I guess your point is your post is about as well thought out as your knee-jerk anti-union attitude, to wit:

"Um... start my own company and work for myself, maybe?"

Yeah, right. Everyone in the whole country should start their own company and work for themselves. About as impractical an idea as I've ever heard of. Next time you decide to shoot your mouth off you might want to consider putting your brain in gear first.

All I can think is that either you're independently wealthy or you're just too damned young to know what the hades you're talking about. If it's the first, then you in particular need to shut your pie hole. If it's the second, then you need to consider that you may not know everything just yet.
post #89 of 179
Quote:
Originally Posted by webfrasse View Post

Interesting that only the US economy has been dragged down by unions...doesn't seem to be a big problem in Europe.


There are actually plenty of unions in Europe. In Germany the president of the union sits on the Board of Directors and have inside knowledge of whats going on within the company. No secrets, no lies, and no us VS. them.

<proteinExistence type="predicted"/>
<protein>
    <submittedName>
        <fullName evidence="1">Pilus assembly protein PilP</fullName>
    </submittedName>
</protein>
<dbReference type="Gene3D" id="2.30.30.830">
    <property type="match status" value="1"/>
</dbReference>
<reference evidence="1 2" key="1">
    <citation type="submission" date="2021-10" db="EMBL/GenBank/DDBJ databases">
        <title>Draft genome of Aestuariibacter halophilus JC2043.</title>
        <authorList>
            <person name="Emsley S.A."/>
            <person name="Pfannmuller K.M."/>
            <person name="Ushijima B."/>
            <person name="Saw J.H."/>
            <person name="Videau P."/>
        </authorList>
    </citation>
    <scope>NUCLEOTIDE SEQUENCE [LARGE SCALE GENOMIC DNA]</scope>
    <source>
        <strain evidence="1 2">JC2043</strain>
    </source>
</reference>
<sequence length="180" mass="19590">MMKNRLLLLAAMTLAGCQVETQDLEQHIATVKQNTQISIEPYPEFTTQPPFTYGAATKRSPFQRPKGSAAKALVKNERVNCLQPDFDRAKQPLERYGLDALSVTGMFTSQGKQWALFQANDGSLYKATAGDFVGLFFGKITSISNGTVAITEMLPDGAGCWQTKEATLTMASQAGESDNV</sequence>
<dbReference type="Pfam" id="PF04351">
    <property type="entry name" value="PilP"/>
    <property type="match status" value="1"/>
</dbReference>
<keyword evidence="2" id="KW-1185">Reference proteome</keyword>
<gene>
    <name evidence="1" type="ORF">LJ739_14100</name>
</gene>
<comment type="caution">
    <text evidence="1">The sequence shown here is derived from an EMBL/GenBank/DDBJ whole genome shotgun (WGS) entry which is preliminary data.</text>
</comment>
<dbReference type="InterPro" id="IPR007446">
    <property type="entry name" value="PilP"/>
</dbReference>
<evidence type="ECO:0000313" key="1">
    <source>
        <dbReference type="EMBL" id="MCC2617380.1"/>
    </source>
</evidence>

"Few things are harder to put up with than the annoyance of a good example" Mark Twain
"Just because something is deemed the law doesn't make it just" - SolipsismX
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"Just because something is deemed the law doesn't make it just" - SolipsismX
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post #90 of 179
Quote:
Originally Posted by dasanman69 View Post

"Originally Posted by webfrasse
Interesting that only the US economy has been dragged down by unions...doesn't seem to be a big problem in Europe."
There are actually plenty of unions in Europe. In Germany the president of the union sits on the Board of Directors and have inside knowledge of whats going on within the company. No secrets, no lies, and no us VS. them.

I think that was dasanman69's point. You know, sarcasm....